Application Note: A phenotypic assay for metastasis
BioTek demonstrate a method for the generation of 3D spheroidal structures using a co-culture of a human breast cancer cell line and human fibroblasts embedded in an invasion matrix containing CXCL12 as chemoattractant…
Metastasis is the main cause of death in cancer patients and one of the most complex biological processes in human diseases. The development of therapies designed to forestall the metastatic activity of tumours has been met with many challenges. The first is the initial focus on single target remedies. As carcinogenesis involves multiple mutations, choice of drug target is difficult and often leads to failures in the clinic. The advancement of novel methods that allow for the discernment of the effect a potential therapy has on the invasive phenotype of a particular type of cancer has proven invaluable to circumventing these early failures. A second hurdle is the choice of an appropriate cell model. Tumours in vivo exist as a three-dimensional (3D) mass of multiple cell types, including cancer and stromal cells. Therefore, incorporating a 3D spheroid-type cellular structure that includes co-cultured cell types forming a tumoroid, provides a more predictive model relative to typical in vitro tissue culture.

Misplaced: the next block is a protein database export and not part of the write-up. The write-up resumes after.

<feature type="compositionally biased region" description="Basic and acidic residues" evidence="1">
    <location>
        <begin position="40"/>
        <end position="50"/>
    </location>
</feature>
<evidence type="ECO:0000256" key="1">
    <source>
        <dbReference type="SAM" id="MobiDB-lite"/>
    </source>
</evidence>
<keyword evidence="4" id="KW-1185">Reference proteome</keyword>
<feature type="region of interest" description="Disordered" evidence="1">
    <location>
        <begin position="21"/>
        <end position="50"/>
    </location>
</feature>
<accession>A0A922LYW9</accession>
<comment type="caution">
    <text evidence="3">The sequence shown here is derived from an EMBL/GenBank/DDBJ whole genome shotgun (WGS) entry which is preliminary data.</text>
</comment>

Here we demonstrate a method for the generation of 3D spheroidal structures using a co-culture of a human breast cancer cell line and human fibroblasts embedded in an invasion matrix containing CXCL12 as chemoattractant. Overexpression of the receptor CXCR4 on the breast cancer cell line induces the selective invasion of the cancer cells into the invasion matrix, which can be monitored and quantified in real time using automated digital brightfield microscopy on the Cytation 5, without the need for cellular staining. Image analysis and quantification of invadopodia was carried out with Gen5 Image+ software.